With several people affected by Alzheimer’s disease, scientists seem to be engrossed in finding possible effective treatments for the ailment. Investigators from the University of Southampton have apparently declared novel evidence of the hallmark protein build-up that takes place during Alzheimer’s. The close association between two proteins involved with Alzheimer’s disease was possibly unfolded for the first time.
During the 2002, phase 2, AN1792 (Elan) vaccine trial, some volunteers reported severe side-effects, hence the trial was held back. In order to analyze the effect of the vaccine on the brain, the investigators followed patients of the trial itself. It then appeared that the vaccine targeted at clearing the hallmark build-up of the amyloid protein from the brain and simultaneously scattered the second key protein, tau, from nerve cell branches.
Dr Delphine Boche, from the University of Southampton, added, “The findings show that treatment aimed at amyloid may also modify tau changes in Alzheimer’s. The lack of change in tau in the bodies of nerve cells might explain why the people in the original AN1792 trial didn’t experience an improvement in cognitive functioning even though we saw amyloid clearance. This study demonstrates a link between these two Alzheimer’s-related proteins, which has been suspected but not clearly demonstrated in the human brain. The findings give us more basic information about the interaction between beta amyloid and tau in Alzheimer’s and may clarify how the disease progresses in the brain.”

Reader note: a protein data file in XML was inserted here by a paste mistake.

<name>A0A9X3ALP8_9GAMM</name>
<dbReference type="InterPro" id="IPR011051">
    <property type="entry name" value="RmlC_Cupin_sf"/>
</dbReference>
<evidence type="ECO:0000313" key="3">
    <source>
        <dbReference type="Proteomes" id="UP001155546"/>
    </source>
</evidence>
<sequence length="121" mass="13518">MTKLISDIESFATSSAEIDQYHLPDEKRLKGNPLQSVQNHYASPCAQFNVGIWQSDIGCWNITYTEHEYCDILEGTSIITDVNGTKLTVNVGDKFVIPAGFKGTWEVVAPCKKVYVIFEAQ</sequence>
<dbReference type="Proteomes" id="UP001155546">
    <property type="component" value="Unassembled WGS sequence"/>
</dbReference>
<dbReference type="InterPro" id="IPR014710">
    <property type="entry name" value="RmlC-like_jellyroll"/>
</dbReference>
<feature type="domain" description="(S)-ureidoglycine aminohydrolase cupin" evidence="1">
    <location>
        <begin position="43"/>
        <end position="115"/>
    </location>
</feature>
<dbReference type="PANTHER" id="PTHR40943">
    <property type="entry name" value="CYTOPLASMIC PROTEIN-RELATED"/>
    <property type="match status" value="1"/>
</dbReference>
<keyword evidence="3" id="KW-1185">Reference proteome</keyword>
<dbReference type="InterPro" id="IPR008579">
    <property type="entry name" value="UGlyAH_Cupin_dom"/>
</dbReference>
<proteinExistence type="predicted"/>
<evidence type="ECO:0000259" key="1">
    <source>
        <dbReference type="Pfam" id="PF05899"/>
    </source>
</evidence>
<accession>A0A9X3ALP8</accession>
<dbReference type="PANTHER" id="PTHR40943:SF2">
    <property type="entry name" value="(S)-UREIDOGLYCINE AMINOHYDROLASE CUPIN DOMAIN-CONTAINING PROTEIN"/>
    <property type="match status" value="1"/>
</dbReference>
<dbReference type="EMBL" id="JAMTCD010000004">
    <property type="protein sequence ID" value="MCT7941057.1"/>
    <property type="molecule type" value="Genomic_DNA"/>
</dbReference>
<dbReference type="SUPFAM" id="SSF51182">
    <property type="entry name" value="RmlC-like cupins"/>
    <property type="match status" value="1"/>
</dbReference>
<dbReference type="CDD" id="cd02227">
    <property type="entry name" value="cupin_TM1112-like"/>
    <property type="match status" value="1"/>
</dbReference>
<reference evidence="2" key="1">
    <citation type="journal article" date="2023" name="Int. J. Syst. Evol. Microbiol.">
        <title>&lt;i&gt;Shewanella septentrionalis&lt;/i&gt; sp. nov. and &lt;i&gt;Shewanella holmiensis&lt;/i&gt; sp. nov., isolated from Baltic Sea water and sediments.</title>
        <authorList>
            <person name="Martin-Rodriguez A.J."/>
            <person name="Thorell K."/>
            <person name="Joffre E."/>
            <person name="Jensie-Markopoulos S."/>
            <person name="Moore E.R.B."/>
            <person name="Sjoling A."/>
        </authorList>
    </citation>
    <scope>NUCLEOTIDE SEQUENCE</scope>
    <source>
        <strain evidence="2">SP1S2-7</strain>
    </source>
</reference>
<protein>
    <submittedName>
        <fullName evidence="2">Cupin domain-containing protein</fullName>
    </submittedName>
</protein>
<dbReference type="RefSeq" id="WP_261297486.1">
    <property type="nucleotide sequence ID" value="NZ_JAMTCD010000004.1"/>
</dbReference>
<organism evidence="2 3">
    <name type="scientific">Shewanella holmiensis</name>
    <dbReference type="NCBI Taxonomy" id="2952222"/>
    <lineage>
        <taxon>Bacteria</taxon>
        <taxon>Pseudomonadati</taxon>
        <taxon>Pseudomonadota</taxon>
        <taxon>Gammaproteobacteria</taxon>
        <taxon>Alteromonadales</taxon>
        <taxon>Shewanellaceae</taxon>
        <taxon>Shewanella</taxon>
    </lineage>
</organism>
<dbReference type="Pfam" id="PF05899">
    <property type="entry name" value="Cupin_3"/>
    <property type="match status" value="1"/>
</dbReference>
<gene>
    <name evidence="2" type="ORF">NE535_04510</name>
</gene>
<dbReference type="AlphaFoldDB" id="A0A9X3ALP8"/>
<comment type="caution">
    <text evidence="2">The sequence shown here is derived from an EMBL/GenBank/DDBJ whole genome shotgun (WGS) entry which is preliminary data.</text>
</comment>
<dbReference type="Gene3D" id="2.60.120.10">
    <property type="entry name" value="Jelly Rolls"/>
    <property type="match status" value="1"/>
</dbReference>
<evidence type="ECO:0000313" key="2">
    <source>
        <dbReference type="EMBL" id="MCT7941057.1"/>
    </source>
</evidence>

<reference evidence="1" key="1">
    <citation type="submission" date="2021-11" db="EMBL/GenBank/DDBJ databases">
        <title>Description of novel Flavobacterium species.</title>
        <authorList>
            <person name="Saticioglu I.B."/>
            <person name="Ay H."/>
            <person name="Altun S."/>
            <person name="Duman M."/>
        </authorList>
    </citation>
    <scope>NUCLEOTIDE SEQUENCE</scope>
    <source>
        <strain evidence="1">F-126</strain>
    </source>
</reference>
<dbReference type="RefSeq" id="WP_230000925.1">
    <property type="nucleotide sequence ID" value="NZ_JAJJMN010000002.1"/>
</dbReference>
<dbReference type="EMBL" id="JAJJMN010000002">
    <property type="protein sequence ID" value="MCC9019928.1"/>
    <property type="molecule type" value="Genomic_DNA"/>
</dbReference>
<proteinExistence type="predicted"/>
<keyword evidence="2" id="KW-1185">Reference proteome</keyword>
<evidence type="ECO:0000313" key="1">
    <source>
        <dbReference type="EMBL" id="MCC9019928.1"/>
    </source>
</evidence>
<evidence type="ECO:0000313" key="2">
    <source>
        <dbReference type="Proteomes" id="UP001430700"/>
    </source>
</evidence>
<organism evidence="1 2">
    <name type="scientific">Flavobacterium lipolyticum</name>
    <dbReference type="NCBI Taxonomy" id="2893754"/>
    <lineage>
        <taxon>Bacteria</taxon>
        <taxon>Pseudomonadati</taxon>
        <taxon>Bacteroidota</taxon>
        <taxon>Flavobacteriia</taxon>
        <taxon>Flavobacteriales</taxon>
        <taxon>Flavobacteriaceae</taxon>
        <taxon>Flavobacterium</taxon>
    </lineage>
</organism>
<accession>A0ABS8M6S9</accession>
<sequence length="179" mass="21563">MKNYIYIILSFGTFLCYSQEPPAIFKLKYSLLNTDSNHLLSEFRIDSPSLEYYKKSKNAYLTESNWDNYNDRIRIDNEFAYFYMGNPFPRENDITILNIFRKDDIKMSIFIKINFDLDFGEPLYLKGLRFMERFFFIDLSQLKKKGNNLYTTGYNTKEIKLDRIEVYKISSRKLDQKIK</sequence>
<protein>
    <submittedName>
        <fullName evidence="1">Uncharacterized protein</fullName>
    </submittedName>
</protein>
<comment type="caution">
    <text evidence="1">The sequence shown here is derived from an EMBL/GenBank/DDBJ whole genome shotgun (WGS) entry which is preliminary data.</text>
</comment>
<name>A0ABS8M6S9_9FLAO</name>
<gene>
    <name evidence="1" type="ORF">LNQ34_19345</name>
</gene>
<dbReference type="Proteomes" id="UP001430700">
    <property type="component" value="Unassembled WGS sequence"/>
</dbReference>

The vaccine was ascertained to clear the tau protein ‘tangles’ from the cell branches only and not from the nerve cell body. This could be a suitable reason for why the vaccine failed in improving patients’ dementia and suggests it as a vital treatment target. Around three years ago, Teresa O’Dwyer’s husband, Peter, was diagnosed with Alzheimer’s disease. Teresa claims that her husband is losing the ability to write or use a knife and fork. Gradually, his abilities appear to diminish and nothing much can be done about that.
Rebecca Wood, Chief Executive of the Alzheimer’s Study Trust, the UK’s leading dementia study charity, explained, “These are important findings and reveal the tau protein to be a key target in our fight against Alzheimer’s disease. It’s crucial that we identify as many treatment targets as possible for this incredibly complex disease to increase the chances of swift progress. Over 15,500 people in Hampshire are living with the daily reality of Alzheimer’s disease and other forms of dementia, one of the highest county figures in the UK. Study is the only answer to dementia, yet UK scientists remain the poor relations in comparison to other serious diseases. With the right level of support, our scientists can help avert the massive increase in numbers living with dementia forecast for the next generation.”
It seems that we can overcome diseases like Alzheimer’s by only conducting investigations and discovering novel treatments targets for the disease.
The study was funded by the Alzheimer’s Study Trust.